Register now to get rid of these ads!

steering wheel rebuild questions

Discussion in 'The Hokey Ass Message Board' started by DOUBLEZO, Sep 16, 2007.

  1. DOUBLEZO
    Joined: Aug 5, 2005
    Posts: 204

    DOUBLEZO
    Member
    from SACramento

    So I finally find me a crestliner wheel. Get it and notice that, 1. the splines are gone and 2. somebody cut some of the back off of it, and 3. its a little ruffer than i thought it was. My question is can it somehow be re-splined? What can i use to rebuild the parts that were cut off? The black wheel is supposed to look like the white wheel. If you look in the last pic you can see the crack, did a search and figured out how to take care of that. How can i fix the sun damaged brittle areas? [​IMG] [​IMG] [​IMG]
     
  2. dumprat
    Joined: Dec 27, 2006
    Posts: 3,042

    dumprat
    ALLIANCE MEMBER
    from b.c.

    Ditch the spline get it machined to a taper and key it. use epoxy to fix the crack. Maybe try high build primer to fix the weathered part.
     
  3. DOUBLEZO
    Joined: Aug 5, 2005
    Posts: 204

    DOUBLEZO
    Member
    from SACramento

    any other suggestions out there in hamb land?
     
  4. Theo Douglas
    Joined: Nov 20, 2002
    Posts: 807

    Theo Douglas
    Member

    I have a black Crestliner wheel that's pretty weathered, and I'm just going to have to sand on it. I'm not sure how else to begin; maybe start with 150 grit. (I still have to talk to some people first, about that.) Then, epoxy for the cracks. Some people say the Eastwood Company sells good epoxy for steering wheel fixes. And yeah, as far as de-weathering it, I wouldn't think you could go wrong with a little high-build primer. Prime, sand and repeat.
    As far as the spline, sorry; can't help you on that.
    Good luck to you! Sucks that someone cut the back off it
     

  5. www.kochssteeringwheels.com

    Bob koch has done a couple wheels for me,, they have always come out looking nicer than the rest of the car.
     
  6. Automotive Stud
    Joined: Sep 26, 2004
    Posts: 4,171

    Automotive Stud
    Member

    THE BACK IS NOT CUT OFF! It's a different year. 50 and 51 were different from each other.
     
  7. F&J
    Joined: Apr 5, 2007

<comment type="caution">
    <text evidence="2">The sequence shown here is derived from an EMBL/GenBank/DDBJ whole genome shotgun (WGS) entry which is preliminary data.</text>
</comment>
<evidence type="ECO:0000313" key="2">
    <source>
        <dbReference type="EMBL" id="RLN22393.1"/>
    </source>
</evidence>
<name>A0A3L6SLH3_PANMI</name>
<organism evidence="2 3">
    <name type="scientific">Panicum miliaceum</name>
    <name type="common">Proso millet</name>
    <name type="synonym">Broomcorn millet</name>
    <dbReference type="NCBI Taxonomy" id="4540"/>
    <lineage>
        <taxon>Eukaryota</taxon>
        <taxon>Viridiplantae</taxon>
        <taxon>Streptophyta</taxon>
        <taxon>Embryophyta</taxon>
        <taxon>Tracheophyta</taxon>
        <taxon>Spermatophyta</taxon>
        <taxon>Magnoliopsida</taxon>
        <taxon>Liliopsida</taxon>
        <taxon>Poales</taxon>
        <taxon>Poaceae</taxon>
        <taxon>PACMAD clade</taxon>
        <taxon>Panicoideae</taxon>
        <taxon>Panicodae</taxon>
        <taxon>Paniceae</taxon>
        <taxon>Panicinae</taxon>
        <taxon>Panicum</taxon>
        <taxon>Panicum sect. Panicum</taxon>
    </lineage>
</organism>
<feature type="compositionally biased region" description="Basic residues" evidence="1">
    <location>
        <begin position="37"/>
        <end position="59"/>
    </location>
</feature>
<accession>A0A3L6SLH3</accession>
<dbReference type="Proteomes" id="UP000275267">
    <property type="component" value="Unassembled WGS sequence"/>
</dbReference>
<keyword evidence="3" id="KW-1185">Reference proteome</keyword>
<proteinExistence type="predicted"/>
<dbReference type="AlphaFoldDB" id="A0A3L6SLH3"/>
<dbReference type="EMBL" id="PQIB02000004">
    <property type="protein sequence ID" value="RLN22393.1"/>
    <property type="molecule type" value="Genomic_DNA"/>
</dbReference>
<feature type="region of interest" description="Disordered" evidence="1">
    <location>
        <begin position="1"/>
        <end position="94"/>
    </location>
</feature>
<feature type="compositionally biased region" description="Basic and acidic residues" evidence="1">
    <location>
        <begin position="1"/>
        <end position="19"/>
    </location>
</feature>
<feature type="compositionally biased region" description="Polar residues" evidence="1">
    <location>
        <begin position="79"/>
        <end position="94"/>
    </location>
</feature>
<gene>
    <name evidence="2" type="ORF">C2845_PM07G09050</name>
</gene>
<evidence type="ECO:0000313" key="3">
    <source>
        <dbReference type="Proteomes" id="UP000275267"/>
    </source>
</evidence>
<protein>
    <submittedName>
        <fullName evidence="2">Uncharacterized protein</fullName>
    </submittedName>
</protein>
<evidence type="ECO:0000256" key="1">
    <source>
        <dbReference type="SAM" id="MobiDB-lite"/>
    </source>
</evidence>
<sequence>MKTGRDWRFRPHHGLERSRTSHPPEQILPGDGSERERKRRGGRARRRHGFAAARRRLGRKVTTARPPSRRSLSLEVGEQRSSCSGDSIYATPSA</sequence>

Posts: 13,223

    F&J
    Member

    I'm working on a 41 chevy wheel that came from the desert and it's dry. I carved out the cracks a little with a hacksaw blade and then scuffed off the dry outer layer surface with sandpaper. Then I used clear fiberglass resin to paint the whole thing. I just started sanding the thick coat of resin and it looks pretty good so far. I hope that will seal it and then use filler & highbuild over what's left of the cracks.

    Another one that had just fine cracks; I tried just heavy enamel primer thinking it would not crack like hard primer, but it did recrack after a year or so of daily use.
     
  8. DOUBLEZO
    Joined: Aug 5, 2005
    Posts: 204

    DOUBLEZO
    Member
    from SACramento

    your kidding me right? i always thought these wheels were for 49's (option) and 50 crestliners.
     
  9. Automotive Stud
    Joined: Sep 26, 2004
    Posts: 4,171

    Automotive Stud
    Member

    early 51 had a crestliner also. It was replaced early in the year by the Victoria.
     
  10. DOUBLEZO
    Joined: Aug 5, 2005
    Posts: 204

    DOUBLEZO
    Member
    from SACramento

    right on automotive stud. i learned something today. thanks everbody for your input.
     
  11. Automotive Stud
    Joined: Sep 26, 2004
    Posts: 4,171

    Automotive Stud
    Member

    Just a pic...
     

    Attached Files:

  12. Crestliner
    Joined: Dec 31, 2002
    Posts: 3,011

    Crestliner
    Member

    Stud is correct on the wheel year.
     
  13. DOUBLEZO
    Joined: Aug 5, 2005
    Posts: 204

    DOUBLEZO
    Member
    from SACramento

    were the 51 steering wheels splined or keyed?
     
  14. usmile4
    Joined: Jul 28, 2005
    Posts: 689

    usmile4
    Member

    I restored my steering wheel using the method described here:

    Restore your steering wheel

    It went pretty easy and looks much better than when it started.
     
  15. nexxussian
    Joined: Mar 14, 2007
    Posts: 3,240

    nexxussian
    Member

    I haven't used it yet on a steering wheel, but PC-7 was recommended for that here on another thread. It mixes easily and is slightly thicker than peanut butter. It cures reasonably fast, sands easily and is fairly cheap (I got mine at a True Value, but ACE carries it too). I stuck some Bakelite trim back together with it, holding good so far. I bought the small cans, and I still have over 1/2 left. I would expect you would have tor V the cracks out (the smaller ones) to get any of the epoxies mentioned to stick.
     
  16. Chad s
    Joined: Oct 6, 2005
    Posts: 1,718

    Chad s
    Member

    DO not use that POR-15 wheel repair putty, it will shrink over time, mine did. its minor, and on a white wheel, no one can really tell, but I know its there. Use the PC-7, its a proven method that works.
     

Share This Page

Register now to get rid of these ads!

Archive

Copyright © 1995-2021 The Jalopy Journal: Steal our stuff, we'll kick your teeth in. Terms of Service. Privacy Policy.

Atomic Industry
Forum software by XenForo™ ©2010-2014 XenForo Ltd.